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When Brands Meet Sports Fans

How to create effective fan activation experiences...

It’s been a spectacular summer of sport. We’ve had a tremendous Tour de France, a wonderful Wimbledon and a fascinating FIFA World Cup. Here in the UK we’ve also had Test cricket, boxing at Wembley Stadium and the Commonwealth Games. And there’s more to come. The Rugby World Cup comes to town next year, the Ashes is also on our shores, plus a host of other events too.

The most passionate fans buy the ticket, don the colours and make sure they’re there at the event. Being there too (sponsor or otherwise) creates an amazing opportunity to build truly meaningful relationships with this audience. But only if it’s a relevant, appropriate experience that really demonstrates how you share their passion.

So how do you do this effectively without intruding, patronising, or even worse – turning fans off your brand with a poor experience?

They are not there for you...

Rule number one, and an obvious one. But always something to have in the back of your mind when planning your experiential activation. You will always be a side-note to the main event, no matter how big and bold your presence is. So act accordingly, with a tone of voice that reflects this.

Understand the mindset of the fan at every juncture: before the event (I only have a certain window of time to talk to you, so get to the point) and after it (whatever you do has to be captivating if you want me to stick around). Make sure whatever you do reflects and respects this.

Get the right staff - and train them properly.

This could be applied to any experiential activation where you’re relying on promotional staff to be the face of your brand. But it’s as relevant here as anywhere. Sports fans can be a trying bunch; they’re not there purely to engage with you, there may be alcohol involved, and passions may well be running high if it’s a big match where supporters are especially loyal to their teams.

Having well-trained and experienced staff who understand all this means you’re less likely to encounter any issues. Make sure they’re immersed in your brand, understanding exactly why you’re doing what you’re doing and knowing as much about your audience as you do. Even better – recruit staff who are fans of that sport themselves, and can converse on your audience’s level.

For sports fans heading to watch their favourite team live, it rarely gets better than that. But with a little creative thinking, you can find ways to improve their day even more.

Clever giveaways (we once handed out HTC-branded periscopes to cycling fans in the back few rows) can add something extra. Also think about the kinds of opportunities that the average fan doesn’t normally get – access to certain areas, or additional information like stats and tips that you can provide.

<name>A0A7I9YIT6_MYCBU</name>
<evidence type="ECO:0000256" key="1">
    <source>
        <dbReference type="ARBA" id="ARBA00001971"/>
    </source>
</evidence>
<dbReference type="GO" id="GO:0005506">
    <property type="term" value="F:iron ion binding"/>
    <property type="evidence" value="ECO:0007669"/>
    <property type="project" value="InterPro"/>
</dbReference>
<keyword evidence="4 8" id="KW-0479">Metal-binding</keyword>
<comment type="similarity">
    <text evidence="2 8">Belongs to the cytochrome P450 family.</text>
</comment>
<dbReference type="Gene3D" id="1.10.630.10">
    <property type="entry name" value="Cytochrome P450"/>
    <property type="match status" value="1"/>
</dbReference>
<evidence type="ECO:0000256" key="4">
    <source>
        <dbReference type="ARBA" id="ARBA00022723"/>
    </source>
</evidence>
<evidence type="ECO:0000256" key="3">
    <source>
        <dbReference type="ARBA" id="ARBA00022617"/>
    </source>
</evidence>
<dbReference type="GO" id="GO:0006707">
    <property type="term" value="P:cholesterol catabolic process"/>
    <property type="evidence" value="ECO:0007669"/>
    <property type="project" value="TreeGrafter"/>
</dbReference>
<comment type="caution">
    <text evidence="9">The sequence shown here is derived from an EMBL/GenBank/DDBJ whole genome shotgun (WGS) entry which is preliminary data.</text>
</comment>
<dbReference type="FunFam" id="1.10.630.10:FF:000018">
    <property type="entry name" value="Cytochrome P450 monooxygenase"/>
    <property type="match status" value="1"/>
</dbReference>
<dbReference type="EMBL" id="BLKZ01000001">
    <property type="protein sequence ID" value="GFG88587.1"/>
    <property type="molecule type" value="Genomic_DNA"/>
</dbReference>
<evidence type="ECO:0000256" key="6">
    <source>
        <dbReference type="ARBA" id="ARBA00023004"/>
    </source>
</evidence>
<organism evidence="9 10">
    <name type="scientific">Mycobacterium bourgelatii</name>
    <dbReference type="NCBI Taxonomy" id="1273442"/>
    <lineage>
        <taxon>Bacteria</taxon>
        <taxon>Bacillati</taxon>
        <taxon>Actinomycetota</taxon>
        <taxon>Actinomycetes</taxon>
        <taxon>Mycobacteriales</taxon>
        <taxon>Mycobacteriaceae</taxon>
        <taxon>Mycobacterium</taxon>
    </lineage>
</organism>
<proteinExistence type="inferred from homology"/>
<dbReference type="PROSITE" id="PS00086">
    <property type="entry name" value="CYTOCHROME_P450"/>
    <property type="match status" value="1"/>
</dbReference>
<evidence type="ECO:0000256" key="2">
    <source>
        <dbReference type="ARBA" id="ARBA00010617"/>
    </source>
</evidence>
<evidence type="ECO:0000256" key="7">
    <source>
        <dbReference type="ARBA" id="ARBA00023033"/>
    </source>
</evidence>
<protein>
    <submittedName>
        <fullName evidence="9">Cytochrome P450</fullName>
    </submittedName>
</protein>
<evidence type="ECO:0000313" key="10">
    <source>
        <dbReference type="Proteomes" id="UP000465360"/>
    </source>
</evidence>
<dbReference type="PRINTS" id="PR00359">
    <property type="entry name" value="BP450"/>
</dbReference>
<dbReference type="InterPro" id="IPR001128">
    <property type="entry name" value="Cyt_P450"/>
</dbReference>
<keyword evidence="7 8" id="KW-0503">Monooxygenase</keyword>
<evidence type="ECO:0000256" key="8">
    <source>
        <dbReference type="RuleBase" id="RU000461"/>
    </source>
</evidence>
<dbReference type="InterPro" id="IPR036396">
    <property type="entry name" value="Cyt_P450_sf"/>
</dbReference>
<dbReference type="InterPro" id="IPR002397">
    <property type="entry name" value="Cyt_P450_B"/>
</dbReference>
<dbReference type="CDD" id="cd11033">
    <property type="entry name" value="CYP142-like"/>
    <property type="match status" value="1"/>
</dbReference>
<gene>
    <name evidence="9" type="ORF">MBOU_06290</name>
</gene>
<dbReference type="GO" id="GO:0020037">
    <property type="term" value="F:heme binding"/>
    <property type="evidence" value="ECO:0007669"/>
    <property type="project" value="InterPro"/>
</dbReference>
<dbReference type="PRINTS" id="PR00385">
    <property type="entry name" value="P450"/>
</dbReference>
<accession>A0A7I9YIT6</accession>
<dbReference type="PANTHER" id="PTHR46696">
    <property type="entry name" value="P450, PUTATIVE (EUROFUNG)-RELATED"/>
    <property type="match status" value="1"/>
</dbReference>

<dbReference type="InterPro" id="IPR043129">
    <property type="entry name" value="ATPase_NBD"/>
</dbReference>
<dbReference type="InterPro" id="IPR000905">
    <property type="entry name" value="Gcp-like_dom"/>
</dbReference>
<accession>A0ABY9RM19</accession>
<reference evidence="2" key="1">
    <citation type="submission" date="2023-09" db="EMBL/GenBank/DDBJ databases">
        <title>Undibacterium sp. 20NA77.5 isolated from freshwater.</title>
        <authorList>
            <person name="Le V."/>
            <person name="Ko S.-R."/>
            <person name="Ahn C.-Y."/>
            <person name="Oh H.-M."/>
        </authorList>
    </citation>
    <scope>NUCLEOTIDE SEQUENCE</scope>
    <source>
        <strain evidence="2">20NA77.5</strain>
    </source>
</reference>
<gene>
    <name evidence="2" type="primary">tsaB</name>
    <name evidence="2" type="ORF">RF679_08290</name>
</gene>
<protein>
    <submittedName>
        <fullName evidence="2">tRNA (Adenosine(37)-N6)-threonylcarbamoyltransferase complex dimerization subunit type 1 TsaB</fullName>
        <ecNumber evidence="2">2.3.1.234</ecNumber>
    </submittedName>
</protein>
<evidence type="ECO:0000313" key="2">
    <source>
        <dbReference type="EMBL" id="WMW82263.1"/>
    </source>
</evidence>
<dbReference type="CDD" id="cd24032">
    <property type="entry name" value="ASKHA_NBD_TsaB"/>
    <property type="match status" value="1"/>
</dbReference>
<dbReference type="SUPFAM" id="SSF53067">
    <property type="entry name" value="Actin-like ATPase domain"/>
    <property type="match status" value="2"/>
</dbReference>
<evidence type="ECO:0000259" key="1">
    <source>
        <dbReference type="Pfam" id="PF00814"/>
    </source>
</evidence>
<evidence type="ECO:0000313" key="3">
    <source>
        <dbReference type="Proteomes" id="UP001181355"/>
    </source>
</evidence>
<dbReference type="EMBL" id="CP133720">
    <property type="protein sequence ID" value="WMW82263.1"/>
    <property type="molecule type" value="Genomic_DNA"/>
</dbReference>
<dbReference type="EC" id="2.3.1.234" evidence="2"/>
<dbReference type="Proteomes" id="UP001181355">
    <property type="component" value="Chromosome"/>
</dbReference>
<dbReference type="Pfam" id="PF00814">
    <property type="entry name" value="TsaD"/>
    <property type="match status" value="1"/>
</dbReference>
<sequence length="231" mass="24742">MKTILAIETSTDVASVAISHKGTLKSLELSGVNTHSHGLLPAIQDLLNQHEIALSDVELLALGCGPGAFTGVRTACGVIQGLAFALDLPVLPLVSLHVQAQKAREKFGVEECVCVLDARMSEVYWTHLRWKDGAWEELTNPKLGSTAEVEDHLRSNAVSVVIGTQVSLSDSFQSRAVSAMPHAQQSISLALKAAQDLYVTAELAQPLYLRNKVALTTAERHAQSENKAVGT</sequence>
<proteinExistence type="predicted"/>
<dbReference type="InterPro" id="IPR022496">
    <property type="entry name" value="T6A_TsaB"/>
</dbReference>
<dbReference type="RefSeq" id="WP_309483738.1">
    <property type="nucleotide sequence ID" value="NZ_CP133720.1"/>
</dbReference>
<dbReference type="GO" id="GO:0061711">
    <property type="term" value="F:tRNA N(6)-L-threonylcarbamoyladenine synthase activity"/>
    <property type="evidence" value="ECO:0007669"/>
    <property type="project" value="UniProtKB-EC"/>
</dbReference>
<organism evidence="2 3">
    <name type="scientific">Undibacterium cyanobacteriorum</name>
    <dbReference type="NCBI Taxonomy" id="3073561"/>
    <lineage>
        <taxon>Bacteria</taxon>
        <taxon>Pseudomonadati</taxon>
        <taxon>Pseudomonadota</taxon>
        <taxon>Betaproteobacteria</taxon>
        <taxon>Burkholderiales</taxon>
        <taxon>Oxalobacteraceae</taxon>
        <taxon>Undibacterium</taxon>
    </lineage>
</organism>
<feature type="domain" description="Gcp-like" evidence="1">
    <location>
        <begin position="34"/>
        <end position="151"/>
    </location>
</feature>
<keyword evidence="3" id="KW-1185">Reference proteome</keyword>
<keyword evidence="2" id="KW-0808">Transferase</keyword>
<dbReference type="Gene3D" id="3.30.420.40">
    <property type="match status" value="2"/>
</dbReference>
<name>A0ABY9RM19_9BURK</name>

If you’re a sponsor, use your access to individuals or stadia creatively. How can you go above and beyond the usual meet-and-greets to give your audience a truly amazing experience?

Make the link in a relevant way.

There’s a reason you’re aligning your brand with the sport you’re targeting. The values you share with that sports will also be values that its fans hold dear. So think carefully about how an experience could link your brand/ product with the sport in a way that communicates this message.

Much of our experiential work with Castrol is around their FIFA and UEFA sponsorships. Their messaging at the 2010 FIFA World Cup in South Africa was all about the brand’s understanding of performance. So we created an activation outside Soccer City in Johannesburg in which fans got to measure their own ‘performance’ by racing against Cristiano Ronaldo on a dribbling course – Ronaldo on a life-size video wall, and them on the same course in real life. It was hugely popular, and won two awards as part of the wider experiential campaign.

Engage their passion points...

It’s easy to see why brands get involved in sport. You don’t create the emotional appeal, you ride on its waves. And proving that you’re in tune with that emotion, that your brand lives and breathes the sport as much as they do, gives you such a captive, tuned-in audience.

But sometimes it’s easier said than done, and your audience will see straight through you if it’s a bad fit or if you’re lacking in authenticity. So try to really delve deep down into what it is about that sport or that team that fans are most passionate about. As already mentioned, put yourself in their shoes. What do they want that you can give them?

It’s also important to be sensitive to sport’s ebbs and flows. There are bad times as well as good, and your brand may well be in the thick of things for both. So plan for this, train your staff appropriately, and you’ll avoid any negative consequences.

Be original.

We’ve lost count of the amount of tennis events we’ve been to where brands invite fans to ‘see how fast their serve is’. And we’ve agonised about those who repurpose activities such as a bucking bronco and chucked in a tenuous link to ‘strength’ or ‘endurance’.

These activities may well draw in a crowd, but do they really communicate your brand and your message in the way you want them to? Will they make your brand truly stand out? And will they give people the impression that you’re original and different from the rest?

Don’t settle for mediocre. Create relevant, engaging experiences that your audience will talk about above all others.

 

- Guy Tremlett
Creative Director, SET LIVE